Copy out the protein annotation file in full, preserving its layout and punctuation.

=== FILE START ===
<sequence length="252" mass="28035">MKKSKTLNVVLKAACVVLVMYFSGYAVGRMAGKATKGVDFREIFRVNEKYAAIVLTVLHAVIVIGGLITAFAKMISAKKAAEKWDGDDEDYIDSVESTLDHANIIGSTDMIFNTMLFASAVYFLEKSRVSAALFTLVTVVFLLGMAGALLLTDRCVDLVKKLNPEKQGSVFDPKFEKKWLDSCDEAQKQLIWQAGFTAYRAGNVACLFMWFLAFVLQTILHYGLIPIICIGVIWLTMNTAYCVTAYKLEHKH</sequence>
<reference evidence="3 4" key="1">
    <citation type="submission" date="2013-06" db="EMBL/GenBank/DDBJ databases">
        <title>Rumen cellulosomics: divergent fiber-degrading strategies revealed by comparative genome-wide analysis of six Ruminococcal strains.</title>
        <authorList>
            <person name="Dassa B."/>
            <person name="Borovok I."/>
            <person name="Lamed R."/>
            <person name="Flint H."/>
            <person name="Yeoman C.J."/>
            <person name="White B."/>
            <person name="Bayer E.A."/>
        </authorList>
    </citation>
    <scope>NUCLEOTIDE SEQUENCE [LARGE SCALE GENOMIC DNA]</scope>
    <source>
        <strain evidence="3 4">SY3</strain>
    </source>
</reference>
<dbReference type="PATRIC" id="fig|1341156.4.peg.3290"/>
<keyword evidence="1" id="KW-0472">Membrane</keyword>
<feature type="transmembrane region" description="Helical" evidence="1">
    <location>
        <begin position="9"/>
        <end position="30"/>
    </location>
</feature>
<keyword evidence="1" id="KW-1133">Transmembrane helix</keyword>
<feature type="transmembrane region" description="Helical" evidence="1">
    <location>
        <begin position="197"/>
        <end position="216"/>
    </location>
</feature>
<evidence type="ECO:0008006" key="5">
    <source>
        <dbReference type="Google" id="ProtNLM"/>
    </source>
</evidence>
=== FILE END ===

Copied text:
<sequence length="252" mass="28035">MKKSKTLNVVLKAACVVLVMYFSGYAVGRMAGKATKGVDFREIFRVNEKYAAIVLTVLHAVIVIGGLITAFAKMISAKKAAEKWDGDDEDYIDSVESTLDHANIIGSTDMIFNTMLFASAVYFLEKSRVSAALFTLVTVVFLLGMAGALLLTDRCVDLVKKLNPEKQGSVFDPKFEKKWLDSCDEAQKQLIWQAGFTAYRAGNVACLFMWFLAFVLQTILHYGLIPIICIGVIWLTMNTAYCVTAYKLEHKH</sequence>
<reference evidence="3 4" key="1">
    <citation type="submission" date="2013-06" db="EMBL/GenBank/DDBJ databases">
        <title>Rumen cellulosomics: divergent fiber-degrading strategies revealed by comparative genome-wide analysis of six Ruminococcal strains.</title>
        <authorList>
            <person name="Dassa B."/>
            <person name="Borovok I."/>
            <person name="Lamed R."/>
            <person name="Flint H."/>
            <person name="Yeoman C.J."/>
            <person name="White B."/>
            <person name="Bayer E.A."/>
        </authorList>
    </citation>
    <scope>NUCLEOTIDE SEQUENCE [LARGE SCALE GENOMIC DNA]</scope>
    <source>
        <strain evidence="3 4">SY3</strain>
    </source>
</reference>
<dbReference type="PATRIC" id="fig|1341156.4.peg.3290"/>
<keyword evidence="1" id="KW-0472">Membrane</keyword>
<feature type="transmembrane region" description="Helical" evidence="1">
    <location>
        <begin position="9"/>
        <end position="30"/>
    </location>
</feature>
<keyword evidence="1" id="KW-1133">Transmembrane helix</keyword>
<feature type="transmembrane region" description="Helical" evidence="1">
    <location>
        <begin position="197"/>
        <end position="216"/>
    </location>
</feature>
<evidence type="ECO:0008006" key="5">
    <source>
        <dbReference type="Google" id="ProtNLM"/>
    </source>
</evidence>